Losing a baby is devastating. It changes everything. Every dream, purpose, desire along with every part of your personality shaken to its core. For parents, friends and relatives its a life sentence, a taboo subject that is too painful to talk about or even think about for some.
A few weeks ago Baby Loss Awareness Week (link) brought together a community of incredible people who have encountered the sadness and grief of suffering the loss of a little one. Whilst no one can ever take away the experience that a mother will go through, it made me consider my own feelings and emotions as a father having lost my son Louis 21 months ago.
"Dads are expected to stay strong, be relied upon and keep the family going"
Both losing a child or losing a loved one in a road collision are devastating events. But dads are expected to stay strong, be relied upon and keep the family going through what are incredibly tough times.
This is where I found myself in January 2021. I sat in a small room being told that Louis had died and that Rachael was seriously injured and was not likely to survive. At this time not once did I consider what this really meant. My reaction was immediately to be strong. I asked what I could do. Can I sit with Louis and keep him company and then can I sit with Rachael. When I finally left hospital the next morning to get changed I went to where the collision happened. I remember telling myself you have two choices, give up or stand up and be counted. Our family was two members down but I was still here and Rachael still had a chance.
The next 12 months were a blur, I just kept telling myself to stay strong. I think it was my coping mechanism. Stay strong, get on with life and be there for my family. I visited Rachael every day for 118 days both in Cambridge and then a 4 hour round trip in London. Looking back I don't really know how I managed it, leaving the house at 7am and returning at 10pm, 7 days a week. It was what I needed to keep going, but eventually it would take its toll.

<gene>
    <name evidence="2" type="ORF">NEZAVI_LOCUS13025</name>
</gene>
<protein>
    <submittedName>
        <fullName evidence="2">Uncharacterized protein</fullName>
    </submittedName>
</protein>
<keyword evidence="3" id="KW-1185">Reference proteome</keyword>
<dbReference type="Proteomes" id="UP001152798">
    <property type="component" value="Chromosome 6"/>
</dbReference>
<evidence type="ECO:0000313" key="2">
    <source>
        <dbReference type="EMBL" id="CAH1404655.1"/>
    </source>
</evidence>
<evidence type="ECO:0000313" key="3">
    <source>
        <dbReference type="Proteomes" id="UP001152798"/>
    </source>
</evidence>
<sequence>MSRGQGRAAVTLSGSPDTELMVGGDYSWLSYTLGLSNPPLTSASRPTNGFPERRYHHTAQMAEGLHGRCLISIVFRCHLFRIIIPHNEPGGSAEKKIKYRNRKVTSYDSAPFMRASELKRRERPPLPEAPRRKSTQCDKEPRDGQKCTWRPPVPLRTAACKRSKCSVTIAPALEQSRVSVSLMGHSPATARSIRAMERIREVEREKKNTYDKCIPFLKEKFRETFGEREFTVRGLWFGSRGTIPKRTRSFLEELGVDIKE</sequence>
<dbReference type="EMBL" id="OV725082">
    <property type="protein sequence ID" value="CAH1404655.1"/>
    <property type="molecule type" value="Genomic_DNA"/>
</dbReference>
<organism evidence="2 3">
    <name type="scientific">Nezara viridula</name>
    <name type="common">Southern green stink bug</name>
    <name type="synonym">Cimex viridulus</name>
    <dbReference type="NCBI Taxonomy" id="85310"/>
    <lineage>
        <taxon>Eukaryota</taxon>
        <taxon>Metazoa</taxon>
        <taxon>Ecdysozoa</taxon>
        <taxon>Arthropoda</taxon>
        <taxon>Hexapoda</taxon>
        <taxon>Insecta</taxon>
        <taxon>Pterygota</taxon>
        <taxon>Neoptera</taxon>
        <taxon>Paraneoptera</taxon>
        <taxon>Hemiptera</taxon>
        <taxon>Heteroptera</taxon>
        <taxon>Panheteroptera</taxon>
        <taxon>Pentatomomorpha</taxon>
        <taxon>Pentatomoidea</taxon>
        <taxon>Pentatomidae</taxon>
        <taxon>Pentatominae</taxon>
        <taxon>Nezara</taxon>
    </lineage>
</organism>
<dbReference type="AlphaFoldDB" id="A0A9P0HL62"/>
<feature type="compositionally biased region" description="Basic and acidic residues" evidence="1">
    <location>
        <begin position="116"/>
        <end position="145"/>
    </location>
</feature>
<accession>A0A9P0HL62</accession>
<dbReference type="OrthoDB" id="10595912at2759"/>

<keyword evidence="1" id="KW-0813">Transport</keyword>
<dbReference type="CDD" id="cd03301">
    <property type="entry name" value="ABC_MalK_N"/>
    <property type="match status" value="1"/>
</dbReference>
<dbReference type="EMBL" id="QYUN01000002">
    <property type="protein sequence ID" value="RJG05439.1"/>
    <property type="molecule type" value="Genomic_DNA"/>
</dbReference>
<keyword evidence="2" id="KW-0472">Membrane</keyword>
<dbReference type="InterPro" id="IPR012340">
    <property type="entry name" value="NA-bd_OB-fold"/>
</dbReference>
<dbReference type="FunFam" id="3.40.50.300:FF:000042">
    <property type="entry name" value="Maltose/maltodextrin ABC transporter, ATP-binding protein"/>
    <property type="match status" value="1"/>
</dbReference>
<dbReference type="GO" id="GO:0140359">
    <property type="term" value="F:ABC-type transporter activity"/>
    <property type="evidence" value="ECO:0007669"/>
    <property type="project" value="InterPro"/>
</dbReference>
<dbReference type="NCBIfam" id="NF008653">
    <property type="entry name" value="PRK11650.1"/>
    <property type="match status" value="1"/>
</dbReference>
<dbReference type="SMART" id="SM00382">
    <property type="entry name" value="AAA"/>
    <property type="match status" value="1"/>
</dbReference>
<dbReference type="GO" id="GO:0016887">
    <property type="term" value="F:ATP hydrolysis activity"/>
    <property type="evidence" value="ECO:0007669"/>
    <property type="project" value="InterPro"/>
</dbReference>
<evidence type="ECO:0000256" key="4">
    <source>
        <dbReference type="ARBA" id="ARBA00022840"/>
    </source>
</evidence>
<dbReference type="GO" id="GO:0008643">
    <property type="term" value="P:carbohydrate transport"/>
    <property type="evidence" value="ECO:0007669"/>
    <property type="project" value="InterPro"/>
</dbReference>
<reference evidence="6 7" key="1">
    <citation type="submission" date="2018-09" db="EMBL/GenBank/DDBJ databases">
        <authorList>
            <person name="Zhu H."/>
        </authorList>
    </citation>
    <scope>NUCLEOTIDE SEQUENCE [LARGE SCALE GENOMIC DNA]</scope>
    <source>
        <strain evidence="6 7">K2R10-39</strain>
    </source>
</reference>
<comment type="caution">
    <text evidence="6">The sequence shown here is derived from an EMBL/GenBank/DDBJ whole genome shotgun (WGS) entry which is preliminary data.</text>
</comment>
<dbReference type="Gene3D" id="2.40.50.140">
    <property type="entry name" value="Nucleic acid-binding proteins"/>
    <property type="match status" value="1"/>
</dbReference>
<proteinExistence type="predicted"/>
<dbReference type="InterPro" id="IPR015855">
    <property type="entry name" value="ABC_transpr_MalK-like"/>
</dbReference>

Once Rachael was discharged I couldn't bare to leave her. She'd been through so much and I just wanted to make sure she was safe. Eventually I decided to go back to work. The main motivation was that after so long away we needed to earn money to continue paying for Rachael's treatment (the NHS refused to provide any rehabilitation, so everything had to be paid for privately). I also thought I needed some normality. Something routine and usual to try and get back to normal.
I managed this for about 6 months and then realised I wasn't coping. When you wake up every morning and cry for half an hour you can't help but think something is wrong. But what? I knew I had experienced a terrible event, but what can I possibly do to change how sad I feel? I realised I needed to change course and take some time for me. I resigned from my job and started to take time to reflect and talk.
But who do you talk to? By this point 15 months had passed since it happened. Friends and family have moved on. You can't just call someone up and say I really want to talk about some terribly sad things that you'll never forget. My wife wasn't there either, she was suffering her own trauma even worse than mine. She couldn't bring herself to even consider my feelings or what I had been through.
At this point things had got even worse. In January 2021 I lost my son and I fought so hard to get my family back together. But now in April 2022, I had officially lost everything, my job, my son, my home, my sense of purpose and now my wife wanted to get divorced. It's not surprising when you read about this. 80% of marriages where a baby dies end in divorce and we had the extra twist of Rachael being severely injured.
At this point I realised I needed help. Staying strong and continuing just wasn't an option. The cracks were too much to hide. I had developed a terrible shake in my right arm, had frequent panic attacks, cried at least once a day and had rationalised that suicide would be a sensible option if I was too weak and wanted to be with Louis. I needed help.
One positive is that this experience has opened my eyes to a more emotional side of me. When I speak to people I feel an empathy that didn't exist when I was younger. With some people I could just tell that they were carrying something sad. You can see it in their eyes, deep in the soul. It's like an inner acknowledgement, deep in your soul of sadness and grief. But you're still here fighting, that's what matters.